British Airways is aiming to offset the lifecycle CO2 from flights between London, Edinburgh and Glasgow by "up to 80 percent" over the course of the upcoming COP26 climate summit, after announcing a new low carbon biofuels supply deal with BP.
The sustainable aviation fuels (SAF) partnership will see British Airways compensate for using traditional, fossil-based jet fuel for all of its flights running between the Edinburgh and Glasgow and London's Heathrow, Gatwick and City airports by purchasing the equivalent amount of lower carbon SAF made from waste cooking oil from BP.
The SAF purchased from BP will not be used to directly fuel any flights transporting COP26 delegates between London and Scotland due to limited supplies of cleaner jet fuels in the U.K., according to British Airways.
However, the airline's CEO Sean Doyle said the deal would help contribute to the creation of a "global system of SAFs."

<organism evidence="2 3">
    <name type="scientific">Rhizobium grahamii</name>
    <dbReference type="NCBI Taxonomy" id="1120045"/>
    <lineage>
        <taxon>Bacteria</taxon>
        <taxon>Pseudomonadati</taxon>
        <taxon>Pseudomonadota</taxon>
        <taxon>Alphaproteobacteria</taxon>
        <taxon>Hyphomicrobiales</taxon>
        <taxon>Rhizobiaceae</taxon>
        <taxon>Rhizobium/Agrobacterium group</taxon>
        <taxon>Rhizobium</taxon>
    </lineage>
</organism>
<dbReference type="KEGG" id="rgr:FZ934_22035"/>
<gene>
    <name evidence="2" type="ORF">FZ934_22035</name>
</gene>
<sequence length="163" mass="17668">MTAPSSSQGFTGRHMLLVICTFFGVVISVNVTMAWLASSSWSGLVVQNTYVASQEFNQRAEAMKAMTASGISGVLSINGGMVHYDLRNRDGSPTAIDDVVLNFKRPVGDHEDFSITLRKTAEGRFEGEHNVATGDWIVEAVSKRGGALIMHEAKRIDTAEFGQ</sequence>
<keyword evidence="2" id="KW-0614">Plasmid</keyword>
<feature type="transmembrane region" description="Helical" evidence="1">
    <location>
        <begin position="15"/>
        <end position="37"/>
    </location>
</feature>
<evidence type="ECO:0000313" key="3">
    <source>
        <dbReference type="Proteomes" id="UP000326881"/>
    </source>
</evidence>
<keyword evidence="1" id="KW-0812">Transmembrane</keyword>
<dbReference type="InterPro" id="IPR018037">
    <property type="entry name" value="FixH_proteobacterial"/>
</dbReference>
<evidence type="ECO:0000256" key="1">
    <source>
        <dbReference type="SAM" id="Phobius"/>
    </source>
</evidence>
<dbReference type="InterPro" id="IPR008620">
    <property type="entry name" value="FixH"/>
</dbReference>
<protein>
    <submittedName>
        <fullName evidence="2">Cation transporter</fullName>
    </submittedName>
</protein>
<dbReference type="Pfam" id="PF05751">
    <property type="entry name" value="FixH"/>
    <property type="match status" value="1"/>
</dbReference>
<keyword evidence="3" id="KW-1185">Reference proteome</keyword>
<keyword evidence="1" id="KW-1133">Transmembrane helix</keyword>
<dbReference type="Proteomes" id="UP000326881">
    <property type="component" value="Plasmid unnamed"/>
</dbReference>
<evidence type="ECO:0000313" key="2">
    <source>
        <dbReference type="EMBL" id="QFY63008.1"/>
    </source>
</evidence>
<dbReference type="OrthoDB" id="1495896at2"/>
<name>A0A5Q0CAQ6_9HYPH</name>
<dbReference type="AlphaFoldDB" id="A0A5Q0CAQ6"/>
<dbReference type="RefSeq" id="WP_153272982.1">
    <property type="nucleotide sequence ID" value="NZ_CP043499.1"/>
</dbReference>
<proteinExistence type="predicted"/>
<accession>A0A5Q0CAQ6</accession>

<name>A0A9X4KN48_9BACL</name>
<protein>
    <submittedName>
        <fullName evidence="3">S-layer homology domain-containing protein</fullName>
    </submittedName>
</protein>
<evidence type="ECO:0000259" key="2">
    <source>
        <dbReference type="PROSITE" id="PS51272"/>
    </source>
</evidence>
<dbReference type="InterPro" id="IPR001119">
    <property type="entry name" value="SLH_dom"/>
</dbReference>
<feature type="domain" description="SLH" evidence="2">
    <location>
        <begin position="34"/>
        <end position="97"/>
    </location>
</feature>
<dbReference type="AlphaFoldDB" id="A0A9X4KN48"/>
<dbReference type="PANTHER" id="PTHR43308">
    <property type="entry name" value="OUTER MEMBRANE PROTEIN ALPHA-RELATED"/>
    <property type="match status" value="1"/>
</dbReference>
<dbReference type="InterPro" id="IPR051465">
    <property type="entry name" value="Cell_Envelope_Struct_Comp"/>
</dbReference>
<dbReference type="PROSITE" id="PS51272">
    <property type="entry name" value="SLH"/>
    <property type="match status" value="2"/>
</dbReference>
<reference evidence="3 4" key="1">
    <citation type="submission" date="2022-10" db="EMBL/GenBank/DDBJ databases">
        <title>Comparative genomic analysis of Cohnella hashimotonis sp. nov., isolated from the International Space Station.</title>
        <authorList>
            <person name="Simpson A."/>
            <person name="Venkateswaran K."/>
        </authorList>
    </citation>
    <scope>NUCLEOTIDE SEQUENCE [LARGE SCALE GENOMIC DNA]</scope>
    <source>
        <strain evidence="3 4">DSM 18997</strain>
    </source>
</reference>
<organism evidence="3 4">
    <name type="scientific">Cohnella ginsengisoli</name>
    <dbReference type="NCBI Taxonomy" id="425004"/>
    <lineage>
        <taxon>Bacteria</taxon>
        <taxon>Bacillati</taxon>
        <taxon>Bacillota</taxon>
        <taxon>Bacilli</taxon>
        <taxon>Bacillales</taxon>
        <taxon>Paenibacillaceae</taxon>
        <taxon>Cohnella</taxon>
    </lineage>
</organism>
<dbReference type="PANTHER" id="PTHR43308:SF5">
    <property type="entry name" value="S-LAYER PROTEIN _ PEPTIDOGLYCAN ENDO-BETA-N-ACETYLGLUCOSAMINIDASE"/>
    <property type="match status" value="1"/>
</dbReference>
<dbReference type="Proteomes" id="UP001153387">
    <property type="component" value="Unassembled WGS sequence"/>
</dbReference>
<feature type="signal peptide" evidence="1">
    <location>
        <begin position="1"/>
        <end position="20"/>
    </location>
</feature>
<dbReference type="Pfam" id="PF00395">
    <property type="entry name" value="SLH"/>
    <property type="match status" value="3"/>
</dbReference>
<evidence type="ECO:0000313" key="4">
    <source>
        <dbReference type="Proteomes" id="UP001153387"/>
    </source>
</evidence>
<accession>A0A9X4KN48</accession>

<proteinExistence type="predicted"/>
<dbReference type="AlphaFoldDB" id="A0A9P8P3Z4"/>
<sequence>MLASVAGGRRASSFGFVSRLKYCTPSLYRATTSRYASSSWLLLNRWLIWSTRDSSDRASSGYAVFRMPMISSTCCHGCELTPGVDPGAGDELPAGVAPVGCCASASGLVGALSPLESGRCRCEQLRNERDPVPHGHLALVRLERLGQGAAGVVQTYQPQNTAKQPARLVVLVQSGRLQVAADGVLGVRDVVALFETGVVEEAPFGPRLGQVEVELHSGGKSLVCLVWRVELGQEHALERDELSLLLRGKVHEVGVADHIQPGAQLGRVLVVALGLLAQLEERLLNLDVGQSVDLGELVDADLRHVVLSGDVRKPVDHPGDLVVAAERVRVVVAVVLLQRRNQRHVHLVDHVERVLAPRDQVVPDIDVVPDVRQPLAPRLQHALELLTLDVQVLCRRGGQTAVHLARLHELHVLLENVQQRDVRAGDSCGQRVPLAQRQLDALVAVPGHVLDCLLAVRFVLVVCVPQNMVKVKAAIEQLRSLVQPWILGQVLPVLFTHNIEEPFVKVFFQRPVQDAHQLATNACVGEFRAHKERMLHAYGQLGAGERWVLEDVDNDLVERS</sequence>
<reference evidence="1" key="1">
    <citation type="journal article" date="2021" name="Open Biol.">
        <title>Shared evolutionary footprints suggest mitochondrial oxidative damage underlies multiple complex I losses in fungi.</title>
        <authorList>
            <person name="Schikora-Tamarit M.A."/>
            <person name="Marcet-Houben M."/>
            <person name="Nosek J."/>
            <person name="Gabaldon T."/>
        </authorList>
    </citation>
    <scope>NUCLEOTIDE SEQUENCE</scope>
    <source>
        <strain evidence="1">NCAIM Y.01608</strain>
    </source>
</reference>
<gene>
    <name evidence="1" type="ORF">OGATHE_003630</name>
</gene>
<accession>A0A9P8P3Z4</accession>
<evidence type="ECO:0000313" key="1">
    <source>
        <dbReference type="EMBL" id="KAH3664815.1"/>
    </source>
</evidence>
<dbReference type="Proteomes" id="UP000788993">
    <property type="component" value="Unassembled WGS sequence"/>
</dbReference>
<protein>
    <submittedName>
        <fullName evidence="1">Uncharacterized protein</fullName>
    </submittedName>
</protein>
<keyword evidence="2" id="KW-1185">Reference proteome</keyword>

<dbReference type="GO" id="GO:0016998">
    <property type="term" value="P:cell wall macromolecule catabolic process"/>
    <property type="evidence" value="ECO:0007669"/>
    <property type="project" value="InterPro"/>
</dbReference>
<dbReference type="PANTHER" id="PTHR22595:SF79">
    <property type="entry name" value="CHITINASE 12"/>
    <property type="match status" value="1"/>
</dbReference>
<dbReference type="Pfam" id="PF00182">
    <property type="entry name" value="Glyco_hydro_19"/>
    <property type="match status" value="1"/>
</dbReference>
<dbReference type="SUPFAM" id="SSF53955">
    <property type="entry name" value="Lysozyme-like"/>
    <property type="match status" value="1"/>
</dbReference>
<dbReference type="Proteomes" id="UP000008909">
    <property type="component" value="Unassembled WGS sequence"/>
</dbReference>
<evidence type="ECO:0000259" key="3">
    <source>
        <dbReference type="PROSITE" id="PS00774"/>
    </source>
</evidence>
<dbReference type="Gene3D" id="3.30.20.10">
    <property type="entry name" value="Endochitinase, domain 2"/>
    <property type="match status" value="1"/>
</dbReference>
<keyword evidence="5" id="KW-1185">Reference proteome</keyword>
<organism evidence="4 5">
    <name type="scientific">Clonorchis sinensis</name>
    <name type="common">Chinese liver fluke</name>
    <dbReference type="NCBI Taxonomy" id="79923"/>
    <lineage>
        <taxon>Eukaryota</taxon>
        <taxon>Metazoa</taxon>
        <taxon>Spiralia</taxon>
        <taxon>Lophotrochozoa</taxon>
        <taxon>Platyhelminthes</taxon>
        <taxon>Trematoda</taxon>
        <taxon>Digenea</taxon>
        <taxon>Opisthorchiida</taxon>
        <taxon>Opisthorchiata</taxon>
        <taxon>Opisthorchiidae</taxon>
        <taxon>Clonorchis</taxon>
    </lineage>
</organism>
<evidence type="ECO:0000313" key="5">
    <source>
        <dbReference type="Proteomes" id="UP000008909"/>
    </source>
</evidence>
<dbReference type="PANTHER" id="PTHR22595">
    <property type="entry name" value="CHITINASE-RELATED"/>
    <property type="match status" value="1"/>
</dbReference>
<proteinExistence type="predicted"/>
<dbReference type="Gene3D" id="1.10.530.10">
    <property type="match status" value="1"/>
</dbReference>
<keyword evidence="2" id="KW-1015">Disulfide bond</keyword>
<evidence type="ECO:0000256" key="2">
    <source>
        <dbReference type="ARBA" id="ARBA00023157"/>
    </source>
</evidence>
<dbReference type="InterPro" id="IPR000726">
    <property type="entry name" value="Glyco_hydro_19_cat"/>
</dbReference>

"SAF can be procured in a system; you don't necessarily transport it to where you fly," he said. "That saves on environmental impacts. Creating a global system of SAFs where airlines can get a credit for buying it is a very efficient way of driving sustainability."
BP head of aviation Martin Thomsen added that the partnership would enable "both companies to show that SAF is a viable reality that needs to be scaled.
"Aviation is a sector that is not easy to decarbonize. This is one small step forward, and we recognize that action must be taken and at pace to make a significant change. Multiple solutions will need to be deployed. We must work together across industry stakeholders including government focusing our efforts on initiatives that can help now and in the future."